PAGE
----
LiveFist Exclusive: Czech Manufacturer Reacts to LTTE's Use of its Aircraft

There's still a great sense of wonder about the LTTE's use of Czech-built Zlin-143 aircraft for three three audacious bombing missions it carried out on Colombo airport, Palali and fuel reserves near the country's capital in the last two months. What has somewhat startled analysts is that the separatist group had engineered (or procured) improvised bomb-release circuitry to take the unassuming Zlin-143 into a profile it was never ever built for. Manufacturers of the Zlin-143 low-flying training and leisure aircraft, Moravan Aviation SRO is now bankrupt and under restructuring in the Czech Republic, though it has had its share of success, selling over 6,000 aircraft in 30-odd countries since 1943, but never delving into military aviation. I decided to take a shot in the dark and sent a questionaire to the Czech firm on the recent LTTE attacks. I didn't expect them to respond, but they did. Their Head of Sales, Josef Pavelcik, wrote back, and here's the interview in full:

Q1. What are your reactions to the LTTE's use of your products for such actions?

The aircraft pictured certainly appears to be an old or an illegally home-built Zlin-143 model. We were surprised to see a Zlin aircraft being used for the purpose of attaching and dropping bombs - most definitely not what the aircraft was designed or sold for. In addition to the obvious dangers to any people that would be the target of any bombings, this miss-use of an aircraft also opens up other real problems. Including for those people that might be located below a given flight path - and in addition the miss-use would even also be dangerous for those people operating the aircraft outside of its safe design limits. Zlin aircraft are simply not designed to have any items of weight attached to the under-carriage. To do so is to dismiss all of the aircrafts originally designed safe operational limits. We never have and never will design or sell any of our Zlin aircraft to serve as bombers. This miss-use of one of our products can be seen as directly analogous to the common miss-use of 4-wheel-drive trucks around the world - when people attach machine guns and various other military equipment onto these type of vehicles. Here too this is not what these truck products were designed or sold for, but nothing that say Toyota etc could reasonably be expected to do to prevent such miss-use.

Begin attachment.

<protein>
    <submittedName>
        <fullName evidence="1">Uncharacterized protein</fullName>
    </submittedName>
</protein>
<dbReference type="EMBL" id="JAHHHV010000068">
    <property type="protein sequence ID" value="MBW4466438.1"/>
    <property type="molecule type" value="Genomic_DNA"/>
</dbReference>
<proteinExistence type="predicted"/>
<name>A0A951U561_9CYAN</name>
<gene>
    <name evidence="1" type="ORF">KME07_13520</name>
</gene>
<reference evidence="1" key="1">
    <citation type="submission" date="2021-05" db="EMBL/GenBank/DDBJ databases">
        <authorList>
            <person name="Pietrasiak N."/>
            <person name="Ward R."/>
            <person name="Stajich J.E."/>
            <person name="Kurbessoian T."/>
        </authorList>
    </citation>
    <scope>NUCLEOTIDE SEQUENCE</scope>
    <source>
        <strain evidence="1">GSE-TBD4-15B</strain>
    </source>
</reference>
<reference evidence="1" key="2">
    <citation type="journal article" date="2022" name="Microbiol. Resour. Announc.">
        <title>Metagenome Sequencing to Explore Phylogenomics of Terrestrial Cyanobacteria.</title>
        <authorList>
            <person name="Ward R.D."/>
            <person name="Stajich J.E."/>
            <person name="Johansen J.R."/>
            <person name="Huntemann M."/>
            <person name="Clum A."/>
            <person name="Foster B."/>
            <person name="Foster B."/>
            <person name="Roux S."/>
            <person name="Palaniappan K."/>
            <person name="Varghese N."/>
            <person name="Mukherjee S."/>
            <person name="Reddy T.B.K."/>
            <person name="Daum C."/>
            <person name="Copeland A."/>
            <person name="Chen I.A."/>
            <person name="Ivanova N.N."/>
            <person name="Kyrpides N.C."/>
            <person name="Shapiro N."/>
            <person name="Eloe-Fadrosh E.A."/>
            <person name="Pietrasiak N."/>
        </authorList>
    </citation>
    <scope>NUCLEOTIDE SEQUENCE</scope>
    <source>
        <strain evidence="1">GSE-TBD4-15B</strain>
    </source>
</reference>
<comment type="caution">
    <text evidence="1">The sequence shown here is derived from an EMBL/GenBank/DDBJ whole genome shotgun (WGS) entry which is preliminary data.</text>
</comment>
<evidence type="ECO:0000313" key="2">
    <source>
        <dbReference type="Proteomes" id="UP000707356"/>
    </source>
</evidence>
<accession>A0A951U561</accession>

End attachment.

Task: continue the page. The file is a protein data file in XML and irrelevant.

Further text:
Q2. Is your company investigating the route through which your products could have reached the hands of a banned rebel group?

We are exploring various options in this regard, but is not clear if we as a just a normal private company can in fact do anything. This is a new circumstance and we have no precedent for dealing with it. All aircraft sold by any manufacturers are uniquely numbered and are certified by each of the national aviation authorities. Therefore the original purchasers of each aircraft can easily be identified. Similarly, each aircraft that might then be legally and properly re-sold by its owner continues to be certified - and therefore any new operator would also be identifiable. However, without knowing the registration number of an aircraft, or at least knowing say its original engine's identification number, then it is impossible to identify a specific aircraft. In the case in question the aircraft's original colours and identification has been painted over, by camouflage colouring. Making identification impossible unless one had access to the aircraft. Obviously our company does not have access. Over the past 72 years we have sold almost 6,000 aircraft in total to 60 countries. Including to Asia. Selling these to individuals, civil flying schools, air force flying schools and sales agents. It is at least possible that the Zlin-143 aircraft shown on the web etc could have been given to/sold by its last legal and certified owner, to the LTTE. Or alternatively the aircraft may have been stolen. Or it could even have been assembled from a variety of aircraft parts and spares. In such a case these parts and spares too could have been given, sold or stolen. The possibilities for how an old or an illegally home-built small aircraft could come into the hands of an individual, or of a group, are many. It is unlikely that we - as a small private company in the Czech Republic having no investigation authority or jurisdiction - could reasonably expect to be able to investigate and achieve any meaningful answer.

Q3. What action, if any, is your company taking, since obviously you must have some procedure to keep a check on who is using your products?

As highlighted above our company - as is the case with all the aircraft manufacturers - is legally required to accurately register, record and report to the authorities, whenever and to whom we sell aircraft. We have always completely complied with all such regulations and we will continue to do so. Obviously no company has any procedures that enables it to track the movements of secretly miss-used, or stolen, or illegally home-built products- be they aircraft or trucks, or any other product. On every level we are surprised and disappointed to see an aircraft being operated for anything other than its properly certified and safe correct use.

Q4. Do you have customers in India?

I have no customer who own Z 143 in India now. But we are just producing 3 airplanes Z 143 L for Indian customer. First airplane shall be delivered to India by the end of June 2007.

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